Skip to contentContribute to ReadWriteThink / RSS / FAQs / Site Demonstrations / Contact Us / About Us

 

 

Contribute to ReadWriteThink

ReadWriteThink couldn't publish all of this great content without literacy experts to write and review for us. If you've got lessons plans, videos, activities, or other ideas you'd like to contribute, we'd love to hear from you.

More

 

Professional Development

Find the latest in professional publications, learn new techniques and strategies, and find out how you can connect with other literacy professionals.

More

 

Did You Know?

Your students can save their work with Student Interactives.

More more

Home Classroom Resources Lesson Plans

Lesson Plan

From Fact to Fiction: Drawing and Writing Stories

E-mail / Share / Print This Page / Print All Materials (Note: Handouts must be printed separately)

 
Grades K – 2
Lesson Plan Type Unit
Estimated Time Two to three weeks
Lesson Author

Betty Welch

San Antonio, Texas

Publisher

International Reading Association

 

Overview

Featured Resources

From Theory to Practice

 

OVERVIEW

Getting children to use their imaginations when writing a story can sometimes be difficult. Drawing, however, can create a bridge between the ideas in a child's head and the blank piece of paper on the desk. In this lesson, students use factual information gathered from the Internet as the basis for creating a nonfiction story. Story elements, including setting, characters, problem, solution, and endings, are then used as a structure for assembling students' ideas into a fiction story.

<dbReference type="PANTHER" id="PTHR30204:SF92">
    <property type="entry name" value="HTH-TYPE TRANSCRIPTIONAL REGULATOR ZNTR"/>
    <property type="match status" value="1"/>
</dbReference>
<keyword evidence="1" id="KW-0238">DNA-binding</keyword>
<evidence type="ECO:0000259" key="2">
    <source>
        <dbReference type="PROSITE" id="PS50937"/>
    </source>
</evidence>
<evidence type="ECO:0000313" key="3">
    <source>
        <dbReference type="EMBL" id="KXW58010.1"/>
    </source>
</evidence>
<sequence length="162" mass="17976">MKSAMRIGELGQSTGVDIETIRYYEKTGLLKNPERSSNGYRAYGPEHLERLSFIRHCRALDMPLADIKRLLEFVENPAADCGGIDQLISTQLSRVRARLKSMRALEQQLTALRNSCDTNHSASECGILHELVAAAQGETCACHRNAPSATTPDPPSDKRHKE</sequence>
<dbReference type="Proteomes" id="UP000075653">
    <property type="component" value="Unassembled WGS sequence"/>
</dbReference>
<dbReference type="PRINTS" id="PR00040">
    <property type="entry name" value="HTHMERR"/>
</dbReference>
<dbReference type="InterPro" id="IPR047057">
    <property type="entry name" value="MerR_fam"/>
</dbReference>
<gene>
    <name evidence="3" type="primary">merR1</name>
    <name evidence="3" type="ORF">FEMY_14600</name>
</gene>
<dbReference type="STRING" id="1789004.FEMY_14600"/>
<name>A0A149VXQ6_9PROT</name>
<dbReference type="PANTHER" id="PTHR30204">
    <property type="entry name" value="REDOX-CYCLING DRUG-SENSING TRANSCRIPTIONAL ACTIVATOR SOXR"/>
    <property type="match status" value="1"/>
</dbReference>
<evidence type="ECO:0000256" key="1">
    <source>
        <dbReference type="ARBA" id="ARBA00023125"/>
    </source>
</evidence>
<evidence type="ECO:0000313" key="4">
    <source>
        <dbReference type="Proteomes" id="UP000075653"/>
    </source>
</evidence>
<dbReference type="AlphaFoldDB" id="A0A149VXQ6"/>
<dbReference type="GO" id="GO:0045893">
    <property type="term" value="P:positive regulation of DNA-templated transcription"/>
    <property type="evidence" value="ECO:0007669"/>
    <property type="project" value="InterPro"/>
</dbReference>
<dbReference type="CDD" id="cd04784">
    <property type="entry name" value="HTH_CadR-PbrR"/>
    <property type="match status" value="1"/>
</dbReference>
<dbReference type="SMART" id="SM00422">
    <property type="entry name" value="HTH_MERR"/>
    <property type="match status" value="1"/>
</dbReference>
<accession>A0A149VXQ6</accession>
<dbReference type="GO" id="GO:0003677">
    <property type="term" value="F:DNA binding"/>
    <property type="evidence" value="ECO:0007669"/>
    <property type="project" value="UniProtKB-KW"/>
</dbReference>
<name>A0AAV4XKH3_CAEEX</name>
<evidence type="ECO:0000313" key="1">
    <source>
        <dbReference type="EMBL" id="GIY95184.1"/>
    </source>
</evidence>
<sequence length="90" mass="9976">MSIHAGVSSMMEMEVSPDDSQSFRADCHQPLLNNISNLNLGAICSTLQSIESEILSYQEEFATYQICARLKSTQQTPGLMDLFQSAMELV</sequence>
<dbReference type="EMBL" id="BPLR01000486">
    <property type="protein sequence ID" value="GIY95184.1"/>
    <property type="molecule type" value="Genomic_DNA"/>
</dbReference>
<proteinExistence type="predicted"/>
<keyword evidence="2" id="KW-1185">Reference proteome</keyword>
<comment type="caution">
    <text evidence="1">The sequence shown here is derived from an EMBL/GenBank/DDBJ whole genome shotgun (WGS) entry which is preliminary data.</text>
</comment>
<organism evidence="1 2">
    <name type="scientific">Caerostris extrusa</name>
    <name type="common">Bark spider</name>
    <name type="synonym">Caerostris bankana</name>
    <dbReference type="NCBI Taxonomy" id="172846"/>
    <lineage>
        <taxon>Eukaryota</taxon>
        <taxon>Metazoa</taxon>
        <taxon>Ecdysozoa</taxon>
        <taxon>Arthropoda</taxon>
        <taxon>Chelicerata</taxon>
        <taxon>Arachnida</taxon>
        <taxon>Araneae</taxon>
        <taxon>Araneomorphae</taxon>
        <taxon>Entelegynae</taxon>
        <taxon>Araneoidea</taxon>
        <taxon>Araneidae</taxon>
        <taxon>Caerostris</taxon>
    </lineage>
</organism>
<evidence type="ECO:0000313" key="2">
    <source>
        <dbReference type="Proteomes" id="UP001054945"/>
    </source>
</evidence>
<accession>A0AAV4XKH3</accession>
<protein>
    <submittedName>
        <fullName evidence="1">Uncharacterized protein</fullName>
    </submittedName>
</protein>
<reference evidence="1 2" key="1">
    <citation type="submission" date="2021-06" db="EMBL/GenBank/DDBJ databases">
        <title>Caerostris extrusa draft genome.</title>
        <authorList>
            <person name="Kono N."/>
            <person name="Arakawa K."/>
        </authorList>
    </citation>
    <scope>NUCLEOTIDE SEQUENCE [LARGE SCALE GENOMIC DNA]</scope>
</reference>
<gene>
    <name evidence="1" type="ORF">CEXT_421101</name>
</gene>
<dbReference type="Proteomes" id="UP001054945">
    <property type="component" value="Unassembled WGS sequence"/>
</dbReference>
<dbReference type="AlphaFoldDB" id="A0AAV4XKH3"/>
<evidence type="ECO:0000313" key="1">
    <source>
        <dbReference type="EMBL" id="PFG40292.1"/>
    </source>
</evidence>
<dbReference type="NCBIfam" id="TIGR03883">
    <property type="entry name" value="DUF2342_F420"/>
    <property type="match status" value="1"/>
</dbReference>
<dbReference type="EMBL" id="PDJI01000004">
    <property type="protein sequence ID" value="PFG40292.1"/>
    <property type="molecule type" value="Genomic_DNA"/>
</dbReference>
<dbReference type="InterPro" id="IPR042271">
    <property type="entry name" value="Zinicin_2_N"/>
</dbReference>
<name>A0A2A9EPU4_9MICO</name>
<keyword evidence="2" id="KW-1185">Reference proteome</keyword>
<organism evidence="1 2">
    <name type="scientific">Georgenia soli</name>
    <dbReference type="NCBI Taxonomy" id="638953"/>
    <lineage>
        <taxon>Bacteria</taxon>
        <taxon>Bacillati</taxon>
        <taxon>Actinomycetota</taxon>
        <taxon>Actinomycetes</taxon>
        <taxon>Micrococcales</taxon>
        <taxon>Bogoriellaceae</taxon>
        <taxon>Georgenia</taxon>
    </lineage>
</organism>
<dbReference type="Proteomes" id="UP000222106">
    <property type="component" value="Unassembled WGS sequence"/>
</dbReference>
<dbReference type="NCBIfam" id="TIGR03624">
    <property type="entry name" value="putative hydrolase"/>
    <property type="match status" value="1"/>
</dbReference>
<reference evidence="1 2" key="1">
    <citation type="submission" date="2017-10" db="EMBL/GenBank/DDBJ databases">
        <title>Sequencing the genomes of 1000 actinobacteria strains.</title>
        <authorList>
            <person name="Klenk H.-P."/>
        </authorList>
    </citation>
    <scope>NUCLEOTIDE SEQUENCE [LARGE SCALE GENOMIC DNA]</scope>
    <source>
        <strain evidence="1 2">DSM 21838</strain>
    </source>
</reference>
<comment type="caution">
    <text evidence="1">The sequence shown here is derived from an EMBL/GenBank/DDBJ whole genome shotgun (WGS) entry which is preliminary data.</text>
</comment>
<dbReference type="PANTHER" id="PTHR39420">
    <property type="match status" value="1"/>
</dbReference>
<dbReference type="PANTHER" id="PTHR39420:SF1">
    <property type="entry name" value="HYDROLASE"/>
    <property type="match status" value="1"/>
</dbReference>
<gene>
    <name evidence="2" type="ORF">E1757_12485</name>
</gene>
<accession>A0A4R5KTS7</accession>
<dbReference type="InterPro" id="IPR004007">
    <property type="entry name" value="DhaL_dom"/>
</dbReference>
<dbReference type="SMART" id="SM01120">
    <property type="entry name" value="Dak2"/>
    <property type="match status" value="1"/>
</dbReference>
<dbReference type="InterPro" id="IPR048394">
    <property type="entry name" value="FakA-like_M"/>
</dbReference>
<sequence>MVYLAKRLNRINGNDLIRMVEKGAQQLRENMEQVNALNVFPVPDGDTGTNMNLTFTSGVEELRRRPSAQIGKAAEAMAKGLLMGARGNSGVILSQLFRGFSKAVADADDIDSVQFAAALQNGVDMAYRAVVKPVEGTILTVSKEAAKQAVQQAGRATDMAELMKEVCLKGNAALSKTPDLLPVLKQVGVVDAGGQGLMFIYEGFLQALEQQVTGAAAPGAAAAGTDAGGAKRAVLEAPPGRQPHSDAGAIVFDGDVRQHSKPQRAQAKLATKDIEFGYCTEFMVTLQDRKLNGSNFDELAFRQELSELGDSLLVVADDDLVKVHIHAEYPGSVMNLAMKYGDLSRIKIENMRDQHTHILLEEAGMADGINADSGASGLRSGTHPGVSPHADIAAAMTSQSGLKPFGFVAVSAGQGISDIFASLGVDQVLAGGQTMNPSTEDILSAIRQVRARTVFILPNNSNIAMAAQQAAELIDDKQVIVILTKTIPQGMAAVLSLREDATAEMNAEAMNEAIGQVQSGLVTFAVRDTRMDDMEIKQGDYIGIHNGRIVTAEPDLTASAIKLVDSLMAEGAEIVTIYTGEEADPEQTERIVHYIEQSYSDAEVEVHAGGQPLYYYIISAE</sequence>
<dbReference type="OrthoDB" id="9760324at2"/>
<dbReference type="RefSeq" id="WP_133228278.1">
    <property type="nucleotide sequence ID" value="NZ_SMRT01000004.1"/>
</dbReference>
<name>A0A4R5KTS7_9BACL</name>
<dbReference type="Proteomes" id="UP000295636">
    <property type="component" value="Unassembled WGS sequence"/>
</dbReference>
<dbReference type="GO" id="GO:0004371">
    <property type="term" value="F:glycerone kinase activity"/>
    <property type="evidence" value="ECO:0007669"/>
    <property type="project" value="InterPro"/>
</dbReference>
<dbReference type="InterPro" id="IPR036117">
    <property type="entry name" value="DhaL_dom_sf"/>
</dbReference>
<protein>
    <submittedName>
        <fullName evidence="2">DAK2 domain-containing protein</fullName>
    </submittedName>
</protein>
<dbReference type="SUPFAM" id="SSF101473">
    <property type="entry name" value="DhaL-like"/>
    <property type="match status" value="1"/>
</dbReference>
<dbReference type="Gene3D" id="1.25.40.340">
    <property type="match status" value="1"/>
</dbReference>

back to top

 

FEATURED RESOURCES

Venn Diagram: Students use this interactive tool in the lesson to compare and contrast frogs and toads.

back to top

 

FROM THEORY TO PRACTICE

Sidelnick, M.A., & Svoboda, M.L. (2000). The bridge between drawing and writing: Hannah's story. The Reading Teacher, 54, 174184.

Vygotsky (1978) stated that children's drawings capitalize on the narrative impulse that emerges in their earliest representational drawings, on their tendency to create stories in drawings, and on the talk that surrounds and supplements drawing events. This talk allows teachers to engage the student in the literacy setting, and provides opportunities for questioning, directing, assessing, instructing, and praising the student.

 

Vygotsky, L.S. (1978). Mind in society. Cambridge, MA: Harvard University Press.

back to top